Any of the foregoing conclusions of law which may represent findings of fact are adopted as findings of fact. See Miller v. Fenton, 474 U.S. at 114-15, 106 S.Ct. 445. The Court retains jurisdiction for the purpose of awarding attorney's fees and costs. It is hereby:

ORDERED AND ADJUDGED that

Within five (5) days of the date of this Order, Defendant shall submit a proposed final judgment drafted in accordance with the findings of fact and conclusions of law set forth herein.

FootNotes


1. Mr. Brother testified at a deposition on June 10, 2003 that he encountered the following barriers during his 45-minute inspection rooms 610 and 611 in October, 2002: (1) Hard to move around in pool area because of chaise lounges (See Dep. of Mr. Brother, D.E. No. 42-1, filed on November 12, 2003, at 39-40); (2) Could not get to shower room in pool area (Id. at 39); (3) Tables in pool area not accessible (Id. at 40-41); (4) No way to use pool; no way to get out of pool (Id. at 40); (5) Could not reach rescue pole or life preserver in pool area (Id. at 55); (6) Tables in main lobby area too low (Id. at 39); (7) Registration desk too high (Id. at 45); (8) Sidewalk on exterior has no curb cuts (Id. at 48); (9) Lip on front entrance way (Id. at 47); (10) No TTY units for hearing-impaired in the guest rooms (Id. at 39, 44); (11) Electric outlets in the guest rooms not accessible (Id. at 60); (12) Turn knobs on lamps in the guest rooms hard to manage (Id. at 60); (13) Curtain pull rods in the guest rooms were too high to reach (Id. at 39); (14) Could not get to air conditioner, table in the way in the guest rooms (Id. at 40); (15) Not enough room for 360-degree turn in wheelchair in the bathroom in the guest rooms (Id. at 42); (16) No grab bars for toilet in the guest rooms (Id. at 39); (17) Toilet booster seat had arms, not usable from wheelchair in the guest rooms (Id. at 43), and (18) Could not roll beneath lavatory because of skirt in front in the guest rooms (Id. at 39,44).

These items are the sources of potential injury identified by Mr. Brother.

2. Mr. Short testified at a deposition on October 1, 2003 that he encountered a number of barriers during his two one-night stays at the hotel in April, 2002, and January, 2003. These alleged barriers include. (1) Bathroom maneuvering was too difficult; doors open inward (See Dep. of Mr. Short, D.E. No. 46-1, filed on November 12, 2003, at 68, 70, 81); (2) Bathtub seat was not adequate: they later brought a tub seat (Id. at 72, 82, 84); (3) Toilet is in middle of bathroom; not easy to transfer to it (Id. at 85); (4) Curtain pull rod was too short (Id. at 69); (5) Could not "get to" switch on a floor lamp (Id. at 69-70); (6) Not enough space between double beds (Id. at 70); (7) Toilet seat not easily accessible; had generic toilet seat with bars (Id. at 71); (8) Incline in parking area too steep (Id. at 74); (9) Registration counter not accessible (Id.); (10) Food at breakfast buffet not reachable (Id. at 75), and (11) Tables in lounge area are "kind of difficult" (Id.).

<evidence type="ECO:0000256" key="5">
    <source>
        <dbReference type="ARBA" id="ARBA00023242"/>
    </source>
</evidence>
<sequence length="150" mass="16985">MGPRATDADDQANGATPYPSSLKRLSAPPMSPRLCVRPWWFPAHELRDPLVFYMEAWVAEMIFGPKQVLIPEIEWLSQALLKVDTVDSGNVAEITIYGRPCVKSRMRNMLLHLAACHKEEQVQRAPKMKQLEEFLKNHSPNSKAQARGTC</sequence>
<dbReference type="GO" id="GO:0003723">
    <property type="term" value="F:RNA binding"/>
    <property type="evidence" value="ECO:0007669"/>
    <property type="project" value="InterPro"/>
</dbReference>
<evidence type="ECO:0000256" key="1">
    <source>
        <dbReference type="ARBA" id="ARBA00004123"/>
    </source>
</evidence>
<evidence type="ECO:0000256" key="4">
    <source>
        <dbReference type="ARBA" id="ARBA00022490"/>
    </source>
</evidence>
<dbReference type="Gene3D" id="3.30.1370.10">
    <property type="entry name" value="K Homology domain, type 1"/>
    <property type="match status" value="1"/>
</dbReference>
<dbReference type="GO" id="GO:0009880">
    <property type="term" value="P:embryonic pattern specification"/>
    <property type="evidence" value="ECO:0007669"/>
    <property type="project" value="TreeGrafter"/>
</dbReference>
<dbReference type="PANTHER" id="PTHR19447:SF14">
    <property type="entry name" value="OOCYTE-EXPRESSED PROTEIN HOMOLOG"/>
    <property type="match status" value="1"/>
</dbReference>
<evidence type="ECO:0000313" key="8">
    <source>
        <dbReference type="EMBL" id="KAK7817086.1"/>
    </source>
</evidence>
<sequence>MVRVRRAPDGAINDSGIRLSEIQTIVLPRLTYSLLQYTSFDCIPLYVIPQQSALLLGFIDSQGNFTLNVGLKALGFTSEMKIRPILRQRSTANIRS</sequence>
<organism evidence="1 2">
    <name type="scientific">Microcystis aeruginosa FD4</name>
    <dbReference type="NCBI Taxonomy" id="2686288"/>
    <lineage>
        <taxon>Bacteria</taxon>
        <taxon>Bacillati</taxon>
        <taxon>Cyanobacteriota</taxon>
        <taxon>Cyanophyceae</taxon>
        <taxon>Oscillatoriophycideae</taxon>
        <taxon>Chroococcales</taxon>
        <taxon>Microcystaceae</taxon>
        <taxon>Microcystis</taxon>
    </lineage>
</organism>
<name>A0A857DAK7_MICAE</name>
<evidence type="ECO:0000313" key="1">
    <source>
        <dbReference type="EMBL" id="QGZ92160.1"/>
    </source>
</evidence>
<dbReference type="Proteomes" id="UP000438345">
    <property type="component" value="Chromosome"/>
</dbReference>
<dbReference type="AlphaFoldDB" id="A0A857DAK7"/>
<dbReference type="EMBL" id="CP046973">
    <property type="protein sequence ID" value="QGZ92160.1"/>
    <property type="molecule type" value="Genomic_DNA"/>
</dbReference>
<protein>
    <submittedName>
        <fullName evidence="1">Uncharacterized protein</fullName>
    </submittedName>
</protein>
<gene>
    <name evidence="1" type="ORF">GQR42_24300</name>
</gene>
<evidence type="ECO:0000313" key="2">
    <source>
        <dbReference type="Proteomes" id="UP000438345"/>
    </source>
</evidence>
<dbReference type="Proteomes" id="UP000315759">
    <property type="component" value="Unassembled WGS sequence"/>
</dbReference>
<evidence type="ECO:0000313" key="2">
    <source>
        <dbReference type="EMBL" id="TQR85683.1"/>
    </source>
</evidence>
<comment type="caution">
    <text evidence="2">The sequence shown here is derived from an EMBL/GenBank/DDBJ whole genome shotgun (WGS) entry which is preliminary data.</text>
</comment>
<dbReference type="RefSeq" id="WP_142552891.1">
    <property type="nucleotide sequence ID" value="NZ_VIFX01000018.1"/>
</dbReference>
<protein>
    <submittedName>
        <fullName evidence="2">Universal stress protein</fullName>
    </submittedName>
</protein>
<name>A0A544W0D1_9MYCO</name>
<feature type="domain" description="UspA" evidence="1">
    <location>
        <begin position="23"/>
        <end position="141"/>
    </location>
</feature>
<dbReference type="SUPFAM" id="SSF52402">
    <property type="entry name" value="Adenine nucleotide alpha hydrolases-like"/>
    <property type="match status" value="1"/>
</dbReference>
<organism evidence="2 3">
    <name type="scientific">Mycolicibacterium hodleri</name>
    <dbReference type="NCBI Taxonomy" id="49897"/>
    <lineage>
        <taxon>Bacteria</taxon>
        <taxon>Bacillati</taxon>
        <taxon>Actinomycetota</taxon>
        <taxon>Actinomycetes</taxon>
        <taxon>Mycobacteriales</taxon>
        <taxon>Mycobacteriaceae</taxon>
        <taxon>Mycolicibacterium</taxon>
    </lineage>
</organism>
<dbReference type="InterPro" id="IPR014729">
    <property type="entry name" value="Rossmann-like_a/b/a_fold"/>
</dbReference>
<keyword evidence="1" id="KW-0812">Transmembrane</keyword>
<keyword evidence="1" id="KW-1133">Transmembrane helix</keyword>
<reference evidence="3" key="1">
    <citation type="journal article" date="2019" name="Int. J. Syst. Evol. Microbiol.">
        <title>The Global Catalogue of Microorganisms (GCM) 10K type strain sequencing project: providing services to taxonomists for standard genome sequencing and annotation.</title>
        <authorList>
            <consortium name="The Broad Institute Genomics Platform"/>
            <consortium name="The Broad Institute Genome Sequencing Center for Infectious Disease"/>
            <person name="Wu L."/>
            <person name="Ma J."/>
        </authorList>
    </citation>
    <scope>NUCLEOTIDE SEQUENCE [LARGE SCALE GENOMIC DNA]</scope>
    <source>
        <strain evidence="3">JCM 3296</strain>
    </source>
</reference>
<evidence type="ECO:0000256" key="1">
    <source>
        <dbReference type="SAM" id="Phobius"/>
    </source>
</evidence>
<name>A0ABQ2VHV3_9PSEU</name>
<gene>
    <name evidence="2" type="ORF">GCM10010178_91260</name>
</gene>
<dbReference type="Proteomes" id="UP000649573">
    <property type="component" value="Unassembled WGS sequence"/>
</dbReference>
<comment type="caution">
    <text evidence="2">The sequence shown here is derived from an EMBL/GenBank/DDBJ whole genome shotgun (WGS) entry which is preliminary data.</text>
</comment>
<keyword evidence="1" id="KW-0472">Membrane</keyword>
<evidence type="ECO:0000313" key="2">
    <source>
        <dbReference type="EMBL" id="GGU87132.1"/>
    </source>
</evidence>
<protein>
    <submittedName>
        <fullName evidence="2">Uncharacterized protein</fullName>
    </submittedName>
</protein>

These items are the sources of potential injury identified by Mr. Short.

3. The DOJ is responsible for implementing the ADA. See 42 U.S.C. § 12186(b).
4. Although there is evidence that rooms 610 and 611 are almost identical, there is no evidence that room 120 is similar or identical to those rooms. The Court cannot assume that the three rooms are uniform. Therefore, the Court does not reach the issue of whether the futile gesture exception, 42 U.S.C. § 12188(a)(1), is applicable.
5. See ¶ 11, supra, and D'Lil v. Stardust Vacation Club, 2001 WL 1825832 (E.D.Cal.), at *4 (holding that although plaintiff had alleged sufficient facts to establish standing at the summary judgment stage, plaintiff still bears the burden of proving her allegations at trial before the court will determine that the plaintiff has standing to bring suit). See also Lujan v. Defenders of Wildlife, 504 U.S. at 561, 112 S.Ct. 2130 (stating that although generalized allegations of an injury may be sufficient at the pleading stage, when the court must accept all material allegations as true, they will not suffice to carry plaintiff's burden of proof on standing at the trial stage).
6. Mr. Brother resides in Miami-Dade County. See Dep. of Mr. Brother, D.E. No. 42-1, at 3.
7. ADA plaintiffs who seek prospective injunctive relief, but only allege past discrimination that is unlikely to be repeated do not have standing. See Hoepfl v. Barlow, 906 F.Supp. 317, 323 (E.D.Va.1995), and Aikins v. St. Helena Hosp., 843 F.Supp. 1329, 1334 (N.D.Cal.1994). Standing is established at the time of the filing of the Complaint. See Moyer v. Walt Disney World Co., 146 F.Supp.2d at 1253-54. Thus, while Mr. Brother's subsequent reservations may demonstrate that his injury will be redressed by a favorable decision, they do not demonstrate that he has suffered an "injury in fact" which establishes standing at the time of the filing the complaint. See Lujan v. Defenders of Wildlife, 504 U.S. at 560-61, 112 S.Ct. 2130.
8. In his report, Mr. Ricci states I am of the opinion that it has not been determined based on the readily achievable standards, since I do not know the financial strength of the owner or the parent corporation or the parent corporation, nor has the attorney for the defendant supplied that information to plaintiff's counsel as of this date that I am aware. Thus, I have no way of determining readily achievable.

If Plaintiffs intend to rely upon Mr. Ricci's testimony and his expert report, they should have provided him with current and complete information regarding Defendant's ability to pay so that Mr. Ricci could revise his report accordingly.

9. For example, the Court would rely upon an expert to identify whether an alteration which seems relatively small and affordable might, in fact, be quite serious and costly because it would require structural changes. The Court would further rely upon an expert to provide assurance that making a modification that remedies an ADA defect does not simultaneously cause violations of other building and fire safety codes.